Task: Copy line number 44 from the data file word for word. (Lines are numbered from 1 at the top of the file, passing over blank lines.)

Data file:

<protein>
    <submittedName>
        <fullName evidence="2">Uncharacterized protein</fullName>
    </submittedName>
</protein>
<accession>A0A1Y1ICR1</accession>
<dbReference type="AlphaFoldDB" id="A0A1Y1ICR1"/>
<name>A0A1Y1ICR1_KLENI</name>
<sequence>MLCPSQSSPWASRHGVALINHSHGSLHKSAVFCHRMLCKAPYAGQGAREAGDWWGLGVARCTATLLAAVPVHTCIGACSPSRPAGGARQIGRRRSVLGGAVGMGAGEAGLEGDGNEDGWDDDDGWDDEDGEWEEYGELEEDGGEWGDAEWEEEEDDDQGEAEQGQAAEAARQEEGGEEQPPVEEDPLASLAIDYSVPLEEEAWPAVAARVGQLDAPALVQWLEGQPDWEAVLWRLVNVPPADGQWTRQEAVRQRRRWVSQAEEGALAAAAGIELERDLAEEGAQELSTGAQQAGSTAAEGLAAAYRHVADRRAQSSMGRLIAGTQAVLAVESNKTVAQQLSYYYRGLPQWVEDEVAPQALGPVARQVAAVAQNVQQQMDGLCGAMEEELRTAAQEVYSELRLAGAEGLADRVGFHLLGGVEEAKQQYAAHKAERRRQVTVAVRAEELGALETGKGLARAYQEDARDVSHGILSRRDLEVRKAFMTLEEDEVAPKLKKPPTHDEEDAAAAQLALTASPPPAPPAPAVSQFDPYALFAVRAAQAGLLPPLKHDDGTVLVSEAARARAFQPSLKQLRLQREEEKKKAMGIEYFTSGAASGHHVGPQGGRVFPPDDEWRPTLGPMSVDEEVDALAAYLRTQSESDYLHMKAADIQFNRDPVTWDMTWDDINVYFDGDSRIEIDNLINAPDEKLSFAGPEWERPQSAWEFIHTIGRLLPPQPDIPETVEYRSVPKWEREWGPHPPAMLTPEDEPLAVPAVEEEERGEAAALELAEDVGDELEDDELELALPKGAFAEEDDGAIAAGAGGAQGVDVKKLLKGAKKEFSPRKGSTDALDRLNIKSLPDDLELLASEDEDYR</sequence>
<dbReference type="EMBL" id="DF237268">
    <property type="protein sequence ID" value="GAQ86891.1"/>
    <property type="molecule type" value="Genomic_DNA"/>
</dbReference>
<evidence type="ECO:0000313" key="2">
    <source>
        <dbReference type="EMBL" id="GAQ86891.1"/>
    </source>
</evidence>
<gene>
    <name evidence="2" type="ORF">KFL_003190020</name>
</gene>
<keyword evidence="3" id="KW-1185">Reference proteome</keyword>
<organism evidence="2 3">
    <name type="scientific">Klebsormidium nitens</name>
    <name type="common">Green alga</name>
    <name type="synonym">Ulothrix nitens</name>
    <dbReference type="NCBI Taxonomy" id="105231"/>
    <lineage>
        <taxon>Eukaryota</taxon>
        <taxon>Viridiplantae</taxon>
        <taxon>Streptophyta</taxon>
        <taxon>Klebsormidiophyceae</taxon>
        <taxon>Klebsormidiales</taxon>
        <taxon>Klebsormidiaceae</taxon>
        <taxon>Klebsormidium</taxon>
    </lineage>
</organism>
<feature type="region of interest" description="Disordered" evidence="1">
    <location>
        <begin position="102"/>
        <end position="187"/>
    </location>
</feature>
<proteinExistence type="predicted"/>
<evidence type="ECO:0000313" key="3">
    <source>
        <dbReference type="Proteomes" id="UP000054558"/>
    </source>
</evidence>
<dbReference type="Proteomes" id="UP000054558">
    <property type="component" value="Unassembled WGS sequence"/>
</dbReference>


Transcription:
<proteinExistence type="predicted"/>